Robert Plane: Contrasts, Impressions of Hungary
Robert Plane is always inquiring as to repertoire and his new disc surveys almost six decades of Hungarian music, beginning with Contrasts (1938), which Bartók wrote for Benny Goodman, Joseph Szigeti and himself with the length of 12‑inch 78rpm discs in mind. Incisive if a little reined in, this version is at its best in the central ‘Relaxation’ with its night-music overtones.
Of the shorter works that ensue, Miklós Rózsa’s pert and economical Sonatina (1957) might surprise those who know this composer merely from his epic film scores, while Chamber Folk Music (1949) sees Tibor Serly handling his material with a resourcefulness akin to his realisation of Bartók’s Viola Concerto. Very different in overall aesthetic, György Kurtág’s Hommage à R Sch (1990) finds this composer at his most hermetic, the fleeting brevity of its first five numbers complemented by a final ‘Abschied’ with its fugitive withdrawal into silence. Quite a contrast with the Two Movements (1951) in which Leó Weiner underlines his attractively understated handling of folk music within modest and refined dimensions.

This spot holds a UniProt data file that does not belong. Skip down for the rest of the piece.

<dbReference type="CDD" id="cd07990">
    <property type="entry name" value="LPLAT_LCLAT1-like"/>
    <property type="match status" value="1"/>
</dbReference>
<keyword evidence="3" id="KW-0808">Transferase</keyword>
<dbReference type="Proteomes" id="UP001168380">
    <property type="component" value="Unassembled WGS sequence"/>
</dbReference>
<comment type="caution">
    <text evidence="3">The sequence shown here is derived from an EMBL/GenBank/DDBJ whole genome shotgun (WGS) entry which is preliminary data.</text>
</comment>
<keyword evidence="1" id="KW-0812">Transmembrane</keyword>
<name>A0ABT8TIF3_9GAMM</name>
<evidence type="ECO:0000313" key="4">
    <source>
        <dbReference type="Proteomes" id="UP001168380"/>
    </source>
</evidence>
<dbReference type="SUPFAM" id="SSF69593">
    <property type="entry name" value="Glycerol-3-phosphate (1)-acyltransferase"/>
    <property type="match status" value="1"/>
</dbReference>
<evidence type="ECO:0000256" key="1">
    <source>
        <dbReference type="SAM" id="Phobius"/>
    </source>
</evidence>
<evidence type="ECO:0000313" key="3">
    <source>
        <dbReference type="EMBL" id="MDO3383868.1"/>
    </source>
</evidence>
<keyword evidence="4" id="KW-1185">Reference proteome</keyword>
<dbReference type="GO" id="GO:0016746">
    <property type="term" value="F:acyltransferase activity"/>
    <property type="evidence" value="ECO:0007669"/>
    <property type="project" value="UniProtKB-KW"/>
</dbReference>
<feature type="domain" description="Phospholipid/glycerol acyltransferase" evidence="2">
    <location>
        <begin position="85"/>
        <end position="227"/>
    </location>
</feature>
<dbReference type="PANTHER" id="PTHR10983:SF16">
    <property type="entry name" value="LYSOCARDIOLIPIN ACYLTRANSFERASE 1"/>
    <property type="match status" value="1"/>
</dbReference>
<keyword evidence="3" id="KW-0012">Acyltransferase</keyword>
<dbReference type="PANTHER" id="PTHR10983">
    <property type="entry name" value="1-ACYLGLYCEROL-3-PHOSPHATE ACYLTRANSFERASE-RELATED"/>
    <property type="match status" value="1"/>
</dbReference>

Finally, to Ernő Dohnányi and the Sextet (1935), which is his last substantial chamber work. As often in this composer’s maturity, outwardly conventional formal design is belied by the dexterity of its motivic ideas as they evolve across and between movements – the finale an extended coda to what went before as it rounds off matters with the deftest tonal sideslip.
Plane’s musicianship is abetted throughout by that of his colleagues, the whole well served by lucid recorded sound and an insightful booklet note from Daniel Jaffé. Collecting such a programme by other means would not be easy; better simply to acquire this disc and enjoy.